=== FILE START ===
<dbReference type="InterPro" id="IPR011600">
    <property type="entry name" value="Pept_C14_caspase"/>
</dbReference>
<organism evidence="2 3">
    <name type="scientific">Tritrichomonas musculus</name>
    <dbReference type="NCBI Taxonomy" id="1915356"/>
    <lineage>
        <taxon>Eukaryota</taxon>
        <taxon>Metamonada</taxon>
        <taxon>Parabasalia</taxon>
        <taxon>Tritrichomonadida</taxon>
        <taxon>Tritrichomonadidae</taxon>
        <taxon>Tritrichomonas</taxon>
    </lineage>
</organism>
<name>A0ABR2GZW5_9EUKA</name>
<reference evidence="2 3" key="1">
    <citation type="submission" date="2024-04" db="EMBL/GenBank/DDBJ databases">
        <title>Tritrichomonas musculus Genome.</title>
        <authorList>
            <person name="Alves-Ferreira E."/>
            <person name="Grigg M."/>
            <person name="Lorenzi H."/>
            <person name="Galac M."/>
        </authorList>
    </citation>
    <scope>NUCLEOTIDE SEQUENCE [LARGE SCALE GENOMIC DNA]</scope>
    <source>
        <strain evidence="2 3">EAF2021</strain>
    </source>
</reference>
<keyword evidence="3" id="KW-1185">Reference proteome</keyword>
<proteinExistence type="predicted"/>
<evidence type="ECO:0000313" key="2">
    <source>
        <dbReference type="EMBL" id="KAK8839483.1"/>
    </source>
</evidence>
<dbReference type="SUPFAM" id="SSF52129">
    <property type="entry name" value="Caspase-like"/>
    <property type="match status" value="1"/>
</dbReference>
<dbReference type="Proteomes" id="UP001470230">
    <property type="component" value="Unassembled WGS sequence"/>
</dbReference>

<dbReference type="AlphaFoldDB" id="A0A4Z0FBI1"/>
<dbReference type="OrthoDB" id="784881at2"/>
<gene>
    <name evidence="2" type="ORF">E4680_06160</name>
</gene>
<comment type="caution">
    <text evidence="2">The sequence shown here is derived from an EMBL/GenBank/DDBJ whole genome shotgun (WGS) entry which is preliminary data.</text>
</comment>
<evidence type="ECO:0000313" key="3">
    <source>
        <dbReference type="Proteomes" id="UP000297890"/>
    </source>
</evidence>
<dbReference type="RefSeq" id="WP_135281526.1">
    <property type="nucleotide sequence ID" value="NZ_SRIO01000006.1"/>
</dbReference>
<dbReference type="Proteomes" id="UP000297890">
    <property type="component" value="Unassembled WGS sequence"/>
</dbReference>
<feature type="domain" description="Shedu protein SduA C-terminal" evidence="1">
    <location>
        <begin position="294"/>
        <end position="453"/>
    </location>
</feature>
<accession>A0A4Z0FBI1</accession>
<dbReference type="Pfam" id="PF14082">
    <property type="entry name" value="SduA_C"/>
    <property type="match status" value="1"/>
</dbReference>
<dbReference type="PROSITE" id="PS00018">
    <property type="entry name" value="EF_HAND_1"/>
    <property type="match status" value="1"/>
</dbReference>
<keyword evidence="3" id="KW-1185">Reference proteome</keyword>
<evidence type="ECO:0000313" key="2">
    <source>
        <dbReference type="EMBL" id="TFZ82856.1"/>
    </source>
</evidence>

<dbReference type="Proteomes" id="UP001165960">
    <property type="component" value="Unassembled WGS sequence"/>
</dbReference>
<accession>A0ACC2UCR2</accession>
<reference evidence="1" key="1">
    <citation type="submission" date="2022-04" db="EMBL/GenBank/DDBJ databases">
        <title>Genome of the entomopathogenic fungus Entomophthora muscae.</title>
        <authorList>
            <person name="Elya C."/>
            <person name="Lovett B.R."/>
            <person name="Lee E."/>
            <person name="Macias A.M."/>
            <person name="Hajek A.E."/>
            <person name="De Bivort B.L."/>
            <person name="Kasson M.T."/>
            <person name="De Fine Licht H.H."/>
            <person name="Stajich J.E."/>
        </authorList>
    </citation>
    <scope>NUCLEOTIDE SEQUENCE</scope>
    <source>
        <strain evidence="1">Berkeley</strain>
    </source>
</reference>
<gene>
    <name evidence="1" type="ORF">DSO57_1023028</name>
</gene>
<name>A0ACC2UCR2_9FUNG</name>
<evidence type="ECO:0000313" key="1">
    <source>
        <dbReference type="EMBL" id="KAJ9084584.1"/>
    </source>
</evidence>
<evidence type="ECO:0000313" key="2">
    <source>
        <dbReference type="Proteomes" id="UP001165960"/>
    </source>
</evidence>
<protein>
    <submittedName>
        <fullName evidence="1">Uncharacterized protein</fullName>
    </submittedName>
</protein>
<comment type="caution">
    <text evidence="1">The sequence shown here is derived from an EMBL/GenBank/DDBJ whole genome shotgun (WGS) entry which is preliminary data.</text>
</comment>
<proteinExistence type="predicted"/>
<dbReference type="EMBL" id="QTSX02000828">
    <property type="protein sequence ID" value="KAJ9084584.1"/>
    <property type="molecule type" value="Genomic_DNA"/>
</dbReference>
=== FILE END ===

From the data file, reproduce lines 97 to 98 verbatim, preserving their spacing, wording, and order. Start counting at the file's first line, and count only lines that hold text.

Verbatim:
            <person name="Macias A.M."/>
            <person name="Hajek A.E."/>